None of which has been fully resolved by Electric Version, the excellent if unsurprising follow-up to the band's much-praised 2000 debut, Mass Romantic. Not that Electric Version doesn't do everything a second album should -- both refining and building upon the promise of its predecessor. Where the jittery Mass Romantic nearly falls over itself in its efforts to challenge and amuse (care to dissect "The Slow Descent Into Alcoholism" anyone?), Electric Version is (mostly) sober, restrained, comfortable in its own skin. It's the cool-headed post-grad to Mass Romantic's angsty, self-conscious adolescent. As such, that febrile first-time adrenaline rush is largely gone, replaced by smooth execution, measured tempos and, frankly, better songwriting.
It's a trade-off Pornographer-in-chief Carl Newman is willing to live with. "I didn't want us to be a band that grew up in public," says Newman via phone from Vancouver, the city most of the band calls home.
Newman first took his growing pains public with Zumpano, an incorrigible little power-pop unit that went over like ostrich burgers at a PETA banquet in a music industry still grieving over the concurrent commercial deaths of grunge and electronica. Adding insult to insult, the band was on Sub Pop, Nirvana's old label.
Sonically inhibited and willfully introspective, Zumpano's second and last album for the label, 1996 Goin' Through Changes, is not among Newman's career highlights. "That was a painful record to make," he recalls. "It involved a lot of butting heads with other band members in the studio. I felt really frustrated that it didn't come out the way I wanted it to. I can understand why filmmakers want to take their names off the things they wrote and directed."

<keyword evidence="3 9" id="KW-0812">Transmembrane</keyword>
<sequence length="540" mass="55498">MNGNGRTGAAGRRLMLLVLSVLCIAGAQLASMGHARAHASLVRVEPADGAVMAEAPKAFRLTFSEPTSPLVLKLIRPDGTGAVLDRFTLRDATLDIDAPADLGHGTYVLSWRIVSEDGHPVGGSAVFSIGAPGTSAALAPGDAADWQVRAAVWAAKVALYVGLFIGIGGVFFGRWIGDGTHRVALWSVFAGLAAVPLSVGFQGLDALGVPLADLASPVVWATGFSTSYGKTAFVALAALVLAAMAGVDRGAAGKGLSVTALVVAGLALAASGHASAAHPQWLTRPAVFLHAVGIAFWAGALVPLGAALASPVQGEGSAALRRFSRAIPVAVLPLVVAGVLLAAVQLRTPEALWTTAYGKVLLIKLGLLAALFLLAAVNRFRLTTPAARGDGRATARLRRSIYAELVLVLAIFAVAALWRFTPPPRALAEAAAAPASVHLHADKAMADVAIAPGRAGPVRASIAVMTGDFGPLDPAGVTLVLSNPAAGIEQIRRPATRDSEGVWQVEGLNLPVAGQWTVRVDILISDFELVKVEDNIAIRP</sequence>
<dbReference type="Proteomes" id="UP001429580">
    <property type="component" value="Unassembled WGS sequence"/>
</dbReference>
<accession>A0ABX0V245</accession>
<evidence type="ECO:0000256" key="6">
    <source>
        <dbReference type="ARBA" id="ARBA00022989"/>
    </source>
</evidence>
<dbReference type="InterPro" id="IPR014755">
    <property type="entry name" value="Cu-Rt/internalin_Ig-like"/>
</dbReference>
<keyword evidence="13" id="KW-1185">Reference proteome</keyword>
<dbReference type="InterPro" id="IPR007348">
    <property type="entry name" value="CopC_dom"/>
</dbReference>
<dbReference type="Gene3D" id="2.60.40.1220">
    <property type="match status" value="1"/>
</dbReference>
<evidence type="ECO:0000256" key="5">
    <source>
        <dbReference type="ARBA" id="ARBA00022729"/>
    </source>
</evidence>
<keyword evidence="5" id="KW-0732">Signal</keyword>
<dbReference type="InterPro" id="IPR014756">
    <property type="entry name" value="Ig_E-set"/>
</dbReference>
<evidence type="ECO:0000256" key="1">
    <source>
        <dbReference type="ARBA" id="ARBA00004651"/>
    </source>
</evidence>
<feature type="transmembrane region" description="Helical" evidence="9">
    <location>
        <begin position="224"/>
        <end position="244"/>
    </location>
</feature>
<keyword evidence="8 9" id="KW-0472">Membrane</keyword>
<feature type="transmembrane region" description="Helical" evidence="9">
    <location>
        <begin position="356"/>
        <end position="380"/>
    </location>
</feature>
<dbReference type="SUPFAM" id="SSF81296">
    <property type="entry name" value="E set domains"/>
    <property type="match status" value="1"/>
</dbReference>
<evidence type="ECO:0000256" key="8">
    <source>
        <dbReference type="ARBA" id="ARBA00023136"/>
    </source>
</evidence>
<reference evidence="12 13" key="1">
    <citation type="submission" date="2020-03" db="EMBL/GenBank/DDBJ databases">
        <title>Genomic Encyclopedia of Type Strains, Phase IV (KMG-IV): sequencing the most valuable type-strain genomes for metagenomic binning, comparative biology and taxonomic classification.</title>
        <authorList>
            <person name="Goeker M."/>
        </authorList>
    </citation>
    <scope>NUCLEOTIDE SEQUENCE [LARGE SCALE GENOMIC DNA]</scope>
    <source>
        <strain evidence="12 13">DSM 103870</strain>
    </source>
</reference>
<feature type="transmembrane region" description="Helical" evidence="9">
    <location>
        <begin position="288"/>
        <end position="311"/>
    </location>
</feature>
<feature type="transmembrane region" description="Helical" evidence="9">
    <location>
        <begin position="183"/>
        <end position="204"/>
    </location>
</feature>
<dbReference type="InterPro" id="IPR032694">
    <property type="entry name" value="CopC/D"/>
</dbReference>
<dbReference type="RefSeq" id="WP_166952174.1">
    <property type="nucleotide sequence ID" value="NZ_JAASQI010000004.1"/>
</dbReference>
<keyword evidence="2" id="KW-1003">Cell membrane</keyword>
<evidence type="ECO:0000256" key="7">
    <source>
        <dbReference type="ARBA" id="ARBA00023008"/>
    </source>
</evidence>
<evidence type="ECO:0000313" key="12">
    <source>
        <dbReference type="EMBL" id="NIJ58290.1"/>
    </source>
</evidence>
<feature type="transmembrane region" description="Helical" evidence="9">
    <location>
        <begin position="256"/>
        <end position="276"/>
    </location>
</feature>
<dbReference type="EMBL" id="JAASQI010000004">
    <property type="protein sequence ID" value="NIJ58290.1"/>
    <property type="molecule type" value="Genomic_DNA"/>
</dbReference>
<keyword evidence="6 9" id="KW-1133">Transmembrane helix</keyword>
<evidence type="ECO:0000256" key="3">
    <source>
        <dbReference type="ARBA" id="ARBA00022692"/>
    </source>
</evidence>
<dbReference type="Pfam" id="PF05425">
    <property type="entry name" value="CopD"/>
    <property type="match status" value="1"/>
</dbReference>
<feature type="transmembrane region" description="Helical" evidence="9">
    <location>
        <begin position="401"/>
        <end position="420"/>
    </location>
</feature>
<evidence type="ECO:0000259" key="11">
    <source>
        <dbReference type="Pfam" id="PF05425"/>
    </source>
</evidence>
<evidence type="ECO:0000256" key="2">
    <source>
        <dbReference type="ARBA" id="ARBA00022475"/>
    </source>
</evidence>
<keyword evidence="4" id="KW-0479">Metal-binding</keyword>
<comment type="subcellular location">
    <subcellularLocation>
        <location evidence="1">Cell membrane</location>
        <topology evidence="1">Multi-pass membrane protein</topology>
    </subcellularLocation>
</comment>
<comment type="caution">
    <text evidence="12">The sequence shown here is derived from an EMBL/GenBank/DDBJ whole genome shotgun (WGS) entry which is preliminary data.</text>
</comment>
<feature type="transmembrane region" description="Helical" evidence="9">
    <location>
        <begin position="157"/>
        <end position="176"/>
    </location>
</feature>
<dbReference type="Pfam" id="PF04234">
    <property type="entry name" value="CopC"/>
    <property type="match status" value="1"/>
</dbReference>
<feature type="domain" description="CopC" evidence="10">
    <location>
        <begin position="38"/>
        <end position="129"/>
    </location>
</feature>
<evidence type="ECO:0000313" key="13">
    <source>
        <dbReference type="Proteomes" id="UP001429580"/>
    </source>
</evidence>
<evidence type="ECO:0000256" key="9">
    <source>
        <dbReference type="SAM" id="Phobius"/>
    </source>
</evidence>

Worse yet, the final Zumpano album was ill-suited to rocking out. So when Newman convened the New Pornographers a year later, building muscle was at the top of the list. "I really think if I'd been free to just make Zumpano albums like I wanted to, they probably would've sounded a lot more like the New Pornographers," says Newman. "Ultimately, I just wanted to start a new band, and I really wanted it to be my baby. I just wanted to make a record the way I wanted to -- for once."
To that end, Newman assembled a well-rounded supporting cast of people secure enough in their own careers -- musical and otherwise -- to happily defer to their leader on just about everything. Bassist John Collins, guitarist Kurt Dahle and drummer Todd Fancey all have worked with other successful bands in Vancouver, while keyboardist Blaine Thurier is a local cartoonist and filmmaker. When Dan Bejar isn't working with his own band, Vancouver glam-rockers Destroyer, he fills out New Pornographers albums with his songs and vocals. And Canadian alt-country vixen Neko Case has three albums of her own to go with that powerful voice -- one that's relegated mostly to harmonies with the New Pornographers. In fact, Case took up with the Pornographers just around the time her solo career was beginning to grow some legs, which prompted her move to Chicago. So is it any wonder Mass Romantic took more than two years to make?
"I wanted us to come out of the gate fully formed," says Newman. "We could have put out two records at that time, but they would've been two records that weren't as good."
Comparatively speaking, Electric Version was made practically overnight -- recorded in 11 months at two studios in Vancouver. And while it's no less clever in its grasp of guitar pop's past, it feels less fussed-over than Mass Romantic, less like a train wreck of influences. It's also home to "The Laws Have Changed," a delirious convergence of all the elements that make the New Pornographers such a guilt-free proposition. It's the perfect summer hit for an imperfect world.
"We've been getting that a lot," says Newman of the tune's warm-weather aura. "But we never expected it to be any sort of radio hit."
Spoken like a guy who's got nothing to prove.